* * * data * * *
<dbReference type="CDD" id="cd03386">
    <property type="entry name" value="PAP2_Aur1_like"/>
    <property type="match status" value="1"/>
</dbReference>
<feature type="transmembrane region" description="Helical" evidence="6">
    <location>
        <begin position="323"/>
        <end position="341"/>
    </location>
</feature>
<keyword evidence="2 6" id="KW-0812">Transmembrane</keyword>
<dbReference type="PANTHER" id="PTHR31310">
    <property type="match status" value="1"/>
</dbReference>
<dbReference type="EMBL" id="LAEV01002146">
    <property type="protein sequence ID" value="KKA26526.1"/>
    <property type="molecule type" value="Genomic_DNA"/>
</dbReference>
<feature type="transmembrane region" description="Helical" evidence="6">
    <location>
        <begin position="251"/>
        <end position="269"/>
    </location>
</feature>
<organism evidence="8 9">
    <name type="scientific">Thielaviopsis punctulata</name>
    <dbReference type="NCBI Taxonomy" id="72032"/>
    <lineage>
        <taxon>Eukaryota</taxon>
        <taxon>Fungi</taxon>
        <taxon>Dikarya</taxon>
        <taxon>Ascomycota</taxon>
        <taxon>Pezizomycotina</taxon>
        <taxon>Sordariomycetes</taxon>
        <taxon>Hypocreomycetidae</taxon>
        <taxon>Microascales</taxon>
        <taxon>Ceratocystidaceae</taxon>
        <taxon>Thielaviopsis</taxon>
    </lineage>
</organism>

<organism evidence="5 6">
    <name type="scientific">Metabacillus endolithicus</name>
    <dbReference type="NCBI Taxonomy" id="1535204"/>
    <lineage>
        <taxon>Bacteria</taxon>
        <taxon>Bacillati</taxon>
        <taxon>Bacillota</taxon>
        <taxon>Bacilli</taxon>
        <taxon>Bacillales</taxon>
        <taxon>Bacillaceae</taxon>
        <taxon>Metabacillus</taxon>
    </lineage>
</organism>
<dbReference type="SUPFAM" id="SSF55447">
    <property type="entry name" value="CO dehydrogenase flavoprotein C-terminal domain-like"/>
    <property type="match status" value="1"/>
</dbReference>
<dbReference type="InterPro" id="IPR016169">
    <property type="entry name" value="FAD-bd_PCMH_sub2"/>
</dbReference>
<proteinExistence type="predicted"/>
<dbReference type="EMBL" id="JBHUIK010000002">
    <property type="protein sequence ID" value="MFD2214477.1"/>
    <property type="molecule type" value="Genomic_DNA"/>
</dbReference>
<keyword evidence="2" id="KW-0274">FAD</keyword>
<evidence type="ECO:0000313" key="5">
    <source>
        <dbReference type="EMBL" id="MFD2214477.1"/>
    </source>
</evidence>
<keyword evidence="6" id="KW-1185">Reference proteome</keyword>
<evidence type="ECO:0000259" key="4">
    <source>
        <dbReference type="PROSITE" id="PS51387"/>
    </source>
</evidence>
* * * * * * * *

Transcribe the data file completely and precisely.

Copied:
<dbReference type="CDD" id="cd03386">
    <property type="entry name" value="PAP2_Aur1_like"/>
    <property type="match status" value="1"/>
</dbReference>
<feature type="transmembrane region" description="Helical" evidence="6">
    <location>
        <begin position="323"/>
        <end position="341"/>
    </location>
</feature>
<keyword evidence="2 6" id="KW-0812">Transmembrane</keyword>
<dbReference type="PANTHER" id="PTHR31310">
    <property type="match status" value="1"/>
</dbReference>
<dbReference type="EMBL" id="LAEV01002146">
    <property type="protein sequence ID" value="KKA26526.1"/>
    <property type="molecule type" value="Genomic_DNA"/>
</dbReference>
<feature type="transmembrane region" description="Helical" evidence="6">
    <location>
        <begin position="251"/>
        <end position="269"/>
    </location>
</feature>
<organism evidence="8 9">
    <name type="scientific">Thielaviopsis punctulata</name>
    <dbReference type="NCBI Taxonomy" id="72032"/>
    <lineage>
        <taxon>Eukaryota</taxon>
        <taxon>Fungi</taxon>
        <taxon>Dikarya</taxon>
        <taxon>Ascomycota</taxon>
        <taxon>Pezizomycotina</taxon>
        <taxon>Sordariomycetes</taxon>
        <taxon>Hypocreomycetidae</taxon>
        <taxon>Microascales</taxon>
        <taxon>Ceratocystidaceae</taxon>
        <taxon>Thielaviopsis</taxon>
    </lineage>
</organism>

<organism evidence="5 6">
    <name type="scientific">Metabacillus endolithicus</name>
    <dbReference type="NCBI Taxonomy" id="1535204"/>
    <lineage>
        <taxon>Bacteria</taxon>
        <taxon>Bacillati</taxon>
        <taxon>Bacillota</taxon>
        <taxon>Bacilli</taxon>
        <taxon>Bacillales</taxon>
        <taxon>Bacillaceae</taxon>
        <taxon>Metabacillus</taxon>
    </lineage>
</organism>
<dbReference type="SUPFAM" id="SSF55447">
    <property type="entry name" value="CO dehydrogenase flavoprotein C-terminal domain-like"/>
    <property type="match status" value="1"/>
</dbReference>
<dbReference type="InterPro" id="IPR016169">
    <property type="entry name" value="FAD-bd_PCMH_sub2"/>
</dbReference>
<proteinExistence type="predicted"/>
<dbReference type="EMBL" id="JBHUIK010000002">
    <property type="protein sequence ID" value="MFD2214477.1"/>
    <property type="molecule type" value="Genomic_DNA"/>
</dbReference>
<keyword evidence="2" id="KW-0274">FAD</keyword>
<evidence type="ECO:0000313" key="5">
    <source>
        <dbReference type="EMBL" id="MFD2214477.1"/>
    </source>
</evidence>
<keyword evidence="6" id="KW-1185">Reference proteome</keyword>
<evidence type="ECO:0000259" key="4">
    <source>
        <dbReference type="PROSITE" id="PS51387"/>
    </source>
</evidence>